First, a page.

Municipalities and support groups are offering after-school care for children who are alone at home because their parents have to work long hours or late at night due to low income, hoping to break the poverty cycle.
The supporters help them build good habits such as washing their hands and doing household tasks, as children from poor households often lack knowledge of everyday hygiene or households chores.
“I’m home! Let’s go out and play!” one child said to a staff member as about 10 early-grade pupils at an after-school care center in Toda, Saitama Prefecture, began assembling at around 3 p.m.
The children from low-income families stay at the facility, operated by a nonprofit organization called Learning for All, after school until 9 p.m. Public after-school care centers usually close at 7 p.m. or earlier, and the children have to stay alone at their homes for hours until their parents return.
The facility was founded in November 2016 by the Nippon Foundation and the Toda Municipal Government.
The center has dining and living rooms where children can eat and play. After playing outside and getting dirty, they can take showers and have their clothes cleaned in a washing machine. “Children from impoverished families tend to have fewer opportunities to read books and experience things,” said Hayato Hanaoka, an official at the Nippon Foundation. “We worry these children will never feel inspired to study.
“So we believe adults should help them build self-esteem and develop a positive attitude toward life,” he said.
Child poverty is becoming more serious in Japan. A 2015 survey report released by the Ministry of Health, Labor and Welfare found that 13.9 percent of children under 18 — or 1 in every 7 — were in households living on less than half the national median household’s disposable income.
In many of these cases, their parents also grew up in poor families. They are not always aware of the importance of hygiene and health, such as taking baths regularly and eating a balanced diet, or are unable to teach their children about these things due to physical or mental disabilities.
The center in Toda teaches children habits such as putting their school backpacks in racks and washing their hands once they arrive at the center, as well as brushing their teeth after meals and studying at a set time each day.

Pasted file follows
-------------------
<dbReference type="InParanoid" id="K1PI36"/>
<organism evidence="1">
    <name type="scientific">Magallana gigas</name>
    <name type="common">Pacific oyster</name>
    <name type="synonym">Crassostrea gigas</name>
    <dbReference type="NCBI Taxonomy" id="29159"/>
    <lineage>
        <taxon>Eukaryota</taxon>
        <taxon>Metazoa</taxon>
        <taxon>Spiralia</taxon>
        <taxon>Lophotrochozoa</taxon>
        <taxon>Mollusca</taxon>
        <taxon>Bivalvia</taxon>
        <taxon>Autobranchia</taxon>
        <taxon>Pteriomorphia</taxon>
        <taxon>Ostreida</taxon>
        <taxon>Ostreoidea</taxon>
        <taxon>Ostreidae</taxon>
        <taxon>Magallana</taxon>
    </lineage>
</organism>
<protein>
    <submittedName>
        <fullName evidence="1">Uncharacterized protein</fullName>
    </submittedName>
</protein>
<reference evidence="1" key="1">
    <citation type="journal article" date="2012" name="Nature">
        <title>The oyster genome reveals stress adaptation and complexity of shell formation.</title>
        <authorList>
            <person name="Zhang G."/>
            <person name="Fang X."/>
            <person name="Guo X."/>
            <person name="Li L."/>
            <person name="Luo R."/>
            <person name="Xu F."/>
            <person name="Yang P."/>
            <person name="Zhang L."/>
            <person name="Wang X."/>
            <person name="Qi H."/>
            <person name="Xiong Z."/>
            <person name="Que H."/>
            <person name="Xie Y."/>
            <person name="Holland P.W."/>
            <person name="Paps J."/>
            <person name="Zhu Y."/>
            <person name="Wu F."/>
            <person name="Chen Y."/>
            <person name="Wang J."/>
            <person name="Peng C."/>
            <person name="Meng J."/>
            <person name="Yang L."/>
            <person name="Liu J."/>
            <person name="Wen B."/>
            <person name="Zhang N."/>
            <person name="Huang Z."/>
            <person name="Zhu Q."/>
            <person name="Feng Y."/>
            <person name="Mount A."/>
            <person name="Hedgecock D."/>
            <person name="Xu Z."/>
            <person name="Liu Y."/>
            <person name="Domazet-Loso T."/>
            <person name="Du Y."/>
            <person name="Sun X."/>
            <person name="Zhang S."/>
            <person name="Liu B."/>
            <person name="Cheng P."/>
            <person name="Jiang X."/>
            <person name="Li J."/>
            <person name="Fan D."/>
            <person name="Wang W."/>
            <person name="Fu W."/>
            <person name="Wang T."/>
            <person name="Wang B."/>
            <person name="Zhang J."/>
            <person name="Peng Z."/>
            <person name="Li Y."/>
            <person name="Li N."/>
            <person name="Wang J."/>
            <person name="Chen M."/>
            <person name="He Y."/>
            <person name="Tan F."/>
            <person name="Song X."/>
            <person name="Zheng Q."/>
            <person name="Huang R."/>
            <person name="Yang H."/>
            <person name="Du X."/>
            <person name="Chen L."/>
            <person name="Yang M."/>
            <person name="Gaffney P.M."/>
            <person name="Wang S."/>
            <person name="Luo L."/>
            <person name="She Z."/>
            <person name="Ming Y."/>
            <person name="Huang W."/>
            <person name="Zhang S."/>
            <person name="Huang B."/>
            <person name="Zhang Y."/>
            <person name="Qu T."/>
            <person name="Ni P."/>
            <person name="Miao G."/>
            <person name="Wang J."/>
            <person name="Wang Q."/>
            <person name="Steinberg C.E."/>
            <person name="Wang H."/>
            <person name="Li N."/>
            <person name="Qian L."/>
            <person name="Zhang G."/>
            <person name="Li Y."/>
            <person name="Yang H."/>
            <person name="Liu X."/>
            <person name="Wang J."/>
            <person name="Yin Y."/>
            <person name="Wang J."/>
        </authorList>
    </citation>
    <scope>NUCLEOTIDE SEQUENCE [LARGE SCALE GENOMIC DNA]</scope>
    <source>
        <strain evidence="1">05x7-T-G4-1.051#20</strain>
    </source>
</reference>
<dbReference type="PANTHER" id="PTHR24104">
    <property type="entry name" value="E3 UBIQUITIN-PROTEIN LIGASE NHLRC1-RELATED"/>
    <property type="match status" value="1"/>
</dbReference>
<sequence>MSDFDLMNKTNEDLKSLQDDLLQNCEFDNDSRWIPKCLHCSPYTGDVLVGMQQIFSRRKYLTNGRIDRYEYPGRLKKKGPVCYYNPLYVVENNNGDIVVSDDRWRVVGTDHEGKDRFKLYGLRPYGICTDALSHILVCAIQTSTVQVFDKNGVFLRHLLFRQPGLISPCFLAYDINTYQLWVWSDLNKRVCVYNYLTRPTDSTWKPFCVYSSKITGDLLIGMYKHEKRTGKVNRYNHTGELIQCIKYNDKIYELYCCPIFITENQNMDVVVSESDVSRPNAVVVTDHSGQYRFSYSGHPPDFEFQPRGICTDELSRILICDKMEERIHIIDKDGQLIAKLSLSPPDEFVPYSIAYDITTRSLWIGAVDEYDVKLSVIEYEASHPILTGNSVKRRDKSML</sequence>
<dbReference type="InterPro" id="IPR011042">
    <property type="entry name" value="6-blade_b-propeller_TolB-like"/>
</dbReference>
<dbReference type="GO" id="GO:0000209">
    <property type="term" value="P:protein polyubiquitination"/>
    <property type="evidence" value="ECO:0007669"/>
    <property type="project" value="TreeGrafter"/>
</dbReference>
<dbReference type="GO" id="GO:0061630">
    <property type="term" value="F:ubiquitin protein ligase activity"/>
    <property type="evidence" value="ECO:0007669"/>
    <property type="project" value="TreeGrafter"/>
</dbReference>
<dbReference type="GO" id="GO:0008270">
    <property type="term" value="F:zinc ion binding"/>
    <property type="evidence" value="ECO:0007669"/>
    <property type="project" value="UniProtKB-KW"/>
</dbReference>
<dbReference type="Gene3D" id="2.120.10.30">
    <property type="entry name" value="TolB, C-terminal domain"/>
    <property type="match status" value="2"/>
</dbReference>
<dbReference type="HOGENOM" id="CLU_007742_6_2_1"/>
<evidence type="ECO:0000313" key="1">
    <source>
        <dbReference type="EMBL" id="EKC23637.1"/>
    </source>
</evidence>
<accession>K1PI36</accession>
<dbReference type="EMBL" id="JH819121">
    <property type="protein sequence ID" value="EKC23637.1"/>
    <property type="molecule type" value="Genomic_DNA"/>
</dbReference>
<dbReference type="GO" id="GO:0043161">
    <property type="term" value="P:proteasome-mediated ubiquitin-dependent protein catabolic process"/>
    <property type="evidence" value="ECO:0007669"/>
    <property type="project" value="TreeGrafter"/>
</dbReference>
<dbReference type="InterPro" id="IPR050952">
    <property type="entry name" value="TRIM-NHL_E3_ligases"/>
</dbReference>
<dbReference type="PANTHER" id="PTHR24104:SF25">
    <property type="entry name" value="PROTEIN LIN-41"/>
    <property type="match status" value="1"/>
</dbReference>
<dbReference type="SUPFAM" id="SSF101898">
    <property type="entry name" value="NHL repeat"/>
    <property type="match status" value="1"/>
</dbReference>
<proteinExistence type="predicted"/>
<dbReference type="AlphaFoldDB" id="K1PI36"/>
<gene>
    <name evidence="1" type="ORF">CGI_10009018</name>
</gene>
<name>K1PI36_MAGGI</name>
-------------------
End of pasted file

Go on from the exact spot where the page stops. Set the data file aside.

At the center children also learn to do household chores, including setting the table for dinner and clearing their plates. The staff praise them if they perform the chores.
As a result, children who had not been taught these habits before start to sit at the desk and do their homework on their own initiative when study time comes, staff said.
Besides the city of Toda, the foundation has launched after-school care projects with other municipalities including the city of Mino in Osaka Prefecture and the city of Onomichi in Hiroshima Prefecture. It plans to increase the number to 100 across Japan by 2020.
Two years ago, in collaboration with a local welfare association, Tadataka Yukishige, a social worker based in Otsu, Shiga Prefecture, launched an evening child care program based at nursing care and other facilities that are unused during the night.
“It’s OK that they don’t study some days, as what’s more important is that they have a place they want to come to,” he said.
Children participate three days a week, eating and playing with volunteer teachers as well as bathing. The program is currently organized at 10 locations in the prefecture.
“Children should spend time and laugh together with adults for the sake of their healthy growth,” Yukishige said.
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